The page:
What are the Long-Term Effects of Heroin on the Body?

After spending 11 days in detox after years of heroin abuse, the long-term effects of heroin on the body are at your doorstep. Heroin is a devastating drug that can impair the functions of the body. Due to how addictive heroin is, the long-term effects of heroin on the body can lead to financial challenges.

Common street names for heroin include:

  • Dope
  • Mud
  • Big H
  • Black Tar
  • Chiva
  • Hell Dust
  • Horse
  • Negra
  • Smack
  • Thunder

The rise of heroin addiction in the United States was influenced by the lack of access to prescription medication. Over 14,000 people died from a drug overdose involving heroin in the United States, a rate of more than four deaths for every 100,000 Americans. In the US, nearly a third of overdose deaths are from heroin use.

What is Heroin?

Heroin is derived from morphine, a substance that originates from the opium poppy plant. Poppy plants are grown in Mexico, South America, Southeast Asia, and Southwest Asia. Heroin is a Schedule I controlled substance, enforced by the DEA through the Controlled Substance Act. There are no accepted medical uses for heroin. 

This drug and its effects do not discriminate, affecting men and women of various ages. Heroin is related to polydrug use, such as cocaine and other prescription medications. Heroin-related overdoses have become an issue in the United States. 

Heroin is a rapidly acting opioid. This substance typically comes in the form of a white or brownish powder. Most street heroin is cut with another substance, such as sugar, starch, or powdered milk. Individuals may abuse heroin by injecting, smoking, or snorting it. 

How Addictive Can Heroin Be?

After the first hit, heroin users could experience an initial rush of euphoria, setting them into a drowsy state. Regular heroin use can initiate a tolerance, which could develop into dependence.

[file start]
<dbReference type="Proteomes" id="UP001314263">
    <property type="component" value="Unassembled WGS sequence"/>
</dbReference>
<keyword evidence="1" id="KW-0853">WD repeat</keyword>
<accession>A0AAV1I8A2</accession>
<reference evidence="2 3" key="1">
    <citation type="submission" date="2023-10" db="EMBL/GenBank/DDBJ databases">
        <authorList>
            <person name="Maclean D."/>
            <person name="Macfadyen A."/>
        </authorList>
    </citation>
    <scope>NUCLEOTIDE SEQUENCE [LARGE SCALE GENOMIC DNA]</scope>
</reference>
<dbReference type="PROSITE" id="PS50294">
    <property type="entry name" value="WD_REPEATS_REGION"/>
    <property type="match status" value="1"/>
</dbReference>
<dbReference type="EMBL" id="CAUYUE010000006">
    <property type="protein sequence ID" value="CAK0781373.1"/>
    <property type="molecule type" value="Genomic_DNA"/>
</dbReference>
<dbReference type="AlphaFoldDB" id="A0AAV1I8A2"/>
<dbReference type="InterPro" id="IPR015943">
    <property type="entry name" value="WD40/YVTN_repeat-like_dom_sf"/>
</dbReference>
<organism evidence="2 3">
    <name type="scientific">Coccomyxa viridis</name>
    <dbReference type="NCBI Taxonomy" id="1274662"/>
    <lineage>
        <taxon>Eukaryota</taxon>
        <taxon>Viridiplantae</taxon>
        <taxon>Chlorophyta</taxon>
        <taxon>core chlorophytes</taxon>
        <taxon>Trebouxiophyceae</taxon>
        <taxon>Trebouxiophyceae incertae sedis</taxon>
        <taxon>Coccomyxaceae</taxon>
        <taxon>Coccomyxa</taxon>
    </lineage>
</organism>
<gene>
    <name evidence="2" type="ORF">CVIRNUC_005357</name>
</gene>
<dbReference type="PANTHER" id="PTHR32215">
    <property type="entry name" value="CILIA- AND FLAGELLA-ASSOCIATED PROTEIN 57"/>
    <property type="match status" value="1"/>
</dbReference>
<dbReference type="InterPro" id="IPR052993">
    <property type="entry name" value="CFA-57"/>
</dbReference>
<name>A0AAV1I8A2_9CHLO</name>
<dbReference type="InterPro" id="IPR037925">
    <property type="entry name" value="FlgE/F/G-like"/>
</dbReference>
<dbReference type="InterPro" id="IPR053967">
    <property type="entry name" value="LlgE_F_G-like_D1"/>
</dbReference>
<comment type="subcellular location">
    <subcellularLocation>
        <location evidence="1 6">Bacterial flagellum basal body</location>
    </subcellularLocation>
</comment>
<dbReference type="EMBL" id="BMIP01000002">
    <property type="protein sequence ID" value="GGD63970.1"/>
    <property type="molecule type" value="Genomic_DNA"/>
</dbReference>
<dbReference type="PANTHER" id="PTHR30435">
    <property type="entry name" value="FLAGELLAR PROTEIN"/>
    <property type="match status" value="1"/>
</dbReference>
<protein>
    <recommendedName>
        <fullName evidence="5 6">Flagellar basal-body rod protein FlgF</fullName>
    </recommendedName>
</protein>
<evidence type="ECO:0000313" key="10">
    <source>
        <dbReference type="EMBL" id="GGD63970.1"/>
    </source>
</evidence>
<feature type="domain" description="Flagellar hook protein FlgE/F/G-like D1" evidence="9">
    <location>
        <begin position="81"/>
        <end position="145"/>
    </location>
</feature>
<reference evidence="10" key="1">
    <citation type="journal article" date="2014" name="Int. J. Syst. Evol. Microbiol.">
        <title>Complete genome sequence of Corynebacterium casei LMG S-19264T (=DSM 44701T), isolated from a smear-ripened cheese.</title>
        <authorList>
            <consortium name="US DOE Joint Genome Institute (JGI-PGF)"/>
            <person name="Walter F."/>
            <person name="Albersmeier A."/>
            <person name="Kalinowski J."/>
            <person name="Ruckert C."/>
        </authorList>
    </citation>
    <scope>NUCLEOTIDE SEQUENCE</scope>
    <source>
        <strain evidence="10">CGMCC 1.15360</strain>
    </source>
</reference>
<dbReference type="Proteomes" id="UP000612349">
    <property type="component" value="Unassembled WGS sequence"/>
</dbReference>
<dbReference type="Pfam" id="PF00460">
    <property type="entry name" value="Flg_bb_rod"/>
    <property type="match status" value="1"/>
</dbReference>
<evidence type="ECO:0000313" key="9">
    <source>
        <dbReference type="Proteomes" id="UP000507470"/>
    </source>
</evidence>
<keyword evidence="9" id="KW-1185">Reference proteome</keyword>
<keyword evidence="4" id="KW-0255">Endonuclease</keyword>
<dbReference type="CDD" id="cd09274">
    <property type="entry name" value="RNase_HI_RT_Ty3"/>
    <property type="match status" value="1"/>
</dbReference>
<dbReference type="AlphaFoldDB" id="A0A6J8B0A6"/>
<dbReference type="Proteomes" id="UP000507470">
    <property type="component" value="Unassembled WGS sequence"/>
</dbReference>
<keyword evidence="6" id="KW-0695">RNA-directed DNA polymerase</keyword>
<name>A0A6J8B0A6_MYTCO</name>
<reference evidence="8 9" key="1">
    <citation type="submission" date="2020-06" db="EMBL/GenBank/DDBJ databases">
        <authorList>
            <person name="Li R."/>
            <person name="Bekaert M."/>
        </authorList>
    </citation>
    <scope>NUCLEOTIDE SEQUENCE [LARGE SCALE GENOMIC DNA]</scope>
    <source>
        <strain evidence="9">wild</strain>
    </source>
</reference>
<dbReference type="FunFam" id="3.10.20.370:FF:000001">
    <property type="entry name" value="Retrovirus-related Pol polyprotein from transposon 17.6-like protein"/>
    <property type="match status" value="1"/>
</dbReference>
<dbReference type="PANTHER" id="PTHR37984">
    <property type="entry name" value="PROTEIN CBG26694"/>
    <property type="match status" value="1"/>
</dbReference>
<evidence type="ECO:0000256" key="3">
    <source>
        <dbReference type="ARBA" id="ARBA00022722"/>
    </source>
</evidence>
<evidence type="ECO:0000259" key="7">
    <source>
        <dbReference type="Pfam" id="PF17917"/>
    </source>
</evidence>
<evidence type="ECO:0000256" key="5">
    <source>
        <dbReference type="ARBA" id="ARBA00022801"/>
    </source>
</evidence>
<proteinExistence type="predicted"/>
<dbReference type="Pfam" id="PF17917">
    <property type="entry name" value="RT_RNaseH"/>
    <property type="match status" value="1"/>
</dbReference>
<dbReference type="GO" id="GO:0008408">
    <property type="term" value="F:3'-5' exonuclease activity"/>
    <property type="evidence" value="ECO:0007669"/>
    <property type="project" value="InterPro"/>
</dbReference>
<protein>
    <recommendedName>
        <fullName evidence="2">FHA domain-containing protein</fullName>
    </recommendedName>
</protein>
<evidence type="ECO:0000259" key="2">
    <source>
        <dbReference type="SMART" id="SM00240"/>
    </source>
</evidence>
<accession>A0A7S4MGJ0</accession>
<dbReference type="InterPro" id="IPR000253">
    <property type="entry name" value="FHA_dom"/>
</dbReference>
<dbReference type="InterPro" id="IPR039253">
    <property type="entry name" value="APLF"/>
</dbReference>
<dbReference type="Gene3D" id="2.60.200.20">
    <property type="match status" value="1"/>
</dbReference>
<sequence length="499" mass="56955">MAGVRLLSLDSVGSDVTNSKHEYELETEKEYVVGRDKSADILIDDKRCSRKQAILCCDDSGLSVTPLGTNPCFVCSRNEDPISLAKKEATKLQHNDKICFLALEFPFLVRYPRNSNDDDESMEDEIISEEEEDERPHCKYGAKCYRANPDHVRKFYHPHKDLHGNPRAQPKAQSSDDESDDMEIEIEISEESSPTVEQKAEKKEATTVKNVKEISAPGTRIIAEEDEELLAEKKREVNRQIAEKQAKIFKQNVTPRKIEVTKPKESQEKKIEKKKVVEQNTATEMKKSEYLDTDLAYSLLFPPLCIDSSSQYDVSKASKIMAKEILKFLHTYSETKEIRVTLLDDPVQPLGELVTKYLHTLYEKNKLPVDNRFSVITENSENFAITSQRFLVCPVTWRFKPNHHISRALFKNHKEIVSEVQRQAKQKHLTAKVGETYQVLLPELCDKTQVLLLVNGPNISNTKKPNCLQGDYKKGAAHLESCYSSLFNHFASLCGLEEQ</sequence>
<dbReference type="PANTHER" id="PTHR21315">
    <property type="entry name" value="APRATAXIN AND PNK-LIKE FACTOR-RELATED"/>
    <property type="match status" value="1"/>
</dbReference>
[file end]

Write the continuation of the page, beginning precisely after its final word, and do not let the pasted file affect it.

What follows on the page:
Heroin is a central nervous system depressant, causing slowed responses in the body. The amount of heroin, how much is used, and how quickly it reacts in the body are what determine the development of addiction

Heroin binds to the opioid receptors called MORs (Mu-opioid receptors). Neurotransmitters are naturally occurring chemicals that transmit messages by binding to the receptors throughout the body. These receptors help regulate mood, signal pain & pleasure, and feelings of wellbeing. MORs are activated in the reward centers of the brain.

The reward center of the brain is critical to our survival. The reward centers of the brain signal to the body to repeat pleasurable behaviors and to avoid painful experiences. The long-term effects of heroin on the body can cause a user to reinforce the behaviors, despite the negative health consequences.

How Substance Use is Affected By Gender

effects of addiction on incarcerated women The long-term effects of heroin on the body can be affected by many factors, including your sex and gender. Reports have indicated that women often use substances differently than men. Women tend to use smaller amounts of specific drugs for less time to become addicted.

Women can have more drug cravings, increasing the likelihood of relapse. For example, hormones can make women more sensitive to the effects of drugs. This can be demonstrated through the brain changes in women from drug use compared to men. Women may be more likely to die from an overdose or experience an emergency room visit.

Stress and other life events can contribute to influencing substance use. Women who are victims of domestic violence are at increased risk of substance use. In fact, divorce, loss of child custody, and death of a child/partner can directly impact substance use in women.

Substance use during pregnancy can introduce significant impacts to the health of the mother and child. Substance misuse during pregnancy can lead to miscarriages, neonatal abstinence syndrome, and premature birth. NAS can occur from opioids, caffeine, alcohol, and certain prescription sedatives. Some substances can be found in breast milk.

Substance use during pregnancy can lead to:

  • Birth defects
  • Low birth weight
  • Small head size
  • Sudden infant death syndrome


What are the Short-Term Effects of Heroin Use?

The short-term effects of heroin use could include:

  • Nausea
  • Dry mouth
  • Drowsiness
  • Flushed skin
  • Respiratory depression
  • Constricted pupils


Once a person injects or snorts heroin, the substance turns into morphine before binding onto the opioid receptors in the brain. After a hit, the user will begin to experience a rush of pleasurable sensations through warm flushing. When the first wave hits, the individual will begin to experience a mental and physical cloud of drowsiness for several hours.

What are the Long-Term Effects of this Drug?